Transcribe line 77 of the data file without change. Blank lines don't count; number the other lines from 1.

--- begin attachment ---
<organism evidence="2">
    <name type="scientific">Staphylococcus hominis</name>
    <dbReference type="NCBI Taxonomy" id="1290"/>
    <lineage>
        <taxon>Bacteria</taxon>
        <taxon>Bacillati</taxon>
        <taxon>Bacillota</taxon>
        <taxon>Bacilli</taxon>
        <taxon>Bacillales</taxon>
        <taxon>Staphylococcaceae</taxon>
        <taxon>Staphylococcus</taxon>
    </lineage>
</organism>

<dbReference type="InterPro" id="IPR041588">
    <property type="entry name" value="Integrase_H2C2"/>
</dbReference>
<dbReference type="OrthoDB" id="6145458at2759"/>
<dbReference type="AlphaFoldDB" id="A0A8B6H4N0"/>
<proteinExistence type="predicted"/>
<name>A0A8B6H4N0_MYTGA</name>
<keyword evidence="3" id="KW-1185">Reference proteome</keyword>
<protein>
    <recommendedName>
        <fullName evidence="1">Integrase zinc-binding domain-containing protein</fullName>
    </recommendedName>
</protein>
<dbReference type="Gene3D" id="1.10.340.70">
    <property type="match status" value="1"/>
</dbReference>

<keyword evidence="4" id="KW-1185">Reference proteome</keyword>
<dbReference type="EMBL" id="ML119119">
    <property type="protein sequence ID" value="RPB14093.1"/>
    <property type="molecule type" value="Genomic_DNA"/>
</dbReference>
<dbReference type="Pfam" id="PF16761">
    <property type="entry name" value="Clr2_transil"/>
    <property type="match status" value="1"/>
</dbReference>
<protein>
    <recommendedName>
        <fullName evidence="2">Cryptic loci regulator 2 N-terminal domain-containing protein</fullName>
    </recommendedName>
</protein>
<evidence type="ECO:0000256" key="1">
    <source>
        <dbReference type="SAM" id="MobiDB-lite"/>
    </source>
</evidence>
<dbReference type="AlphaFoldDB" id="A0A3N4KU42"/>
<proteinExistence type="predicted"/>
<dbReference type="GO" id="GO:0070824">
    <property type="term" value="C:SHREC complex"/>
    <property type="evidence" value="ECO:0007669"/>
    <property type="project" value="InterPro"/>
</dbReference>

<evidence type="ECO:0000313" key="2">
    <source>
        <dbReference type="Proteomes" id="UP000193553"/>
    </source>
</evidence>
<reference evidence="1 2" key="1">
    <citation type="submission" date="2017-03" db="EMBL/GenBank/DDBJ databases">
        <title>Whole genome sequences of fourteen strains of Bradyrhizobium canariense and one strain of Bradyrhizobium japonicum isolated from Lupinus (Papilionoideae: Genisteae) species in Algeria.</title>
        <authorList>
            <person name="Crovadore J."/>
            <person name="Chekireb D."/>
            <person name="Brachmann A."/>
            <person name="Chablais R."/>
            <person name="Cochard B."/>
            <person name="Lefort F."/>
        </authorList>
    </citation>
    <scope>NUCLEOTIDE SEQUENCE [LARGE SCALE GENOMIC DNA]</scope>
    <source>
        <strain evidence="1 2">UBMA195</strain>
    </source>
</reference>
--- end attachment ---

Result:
</reference>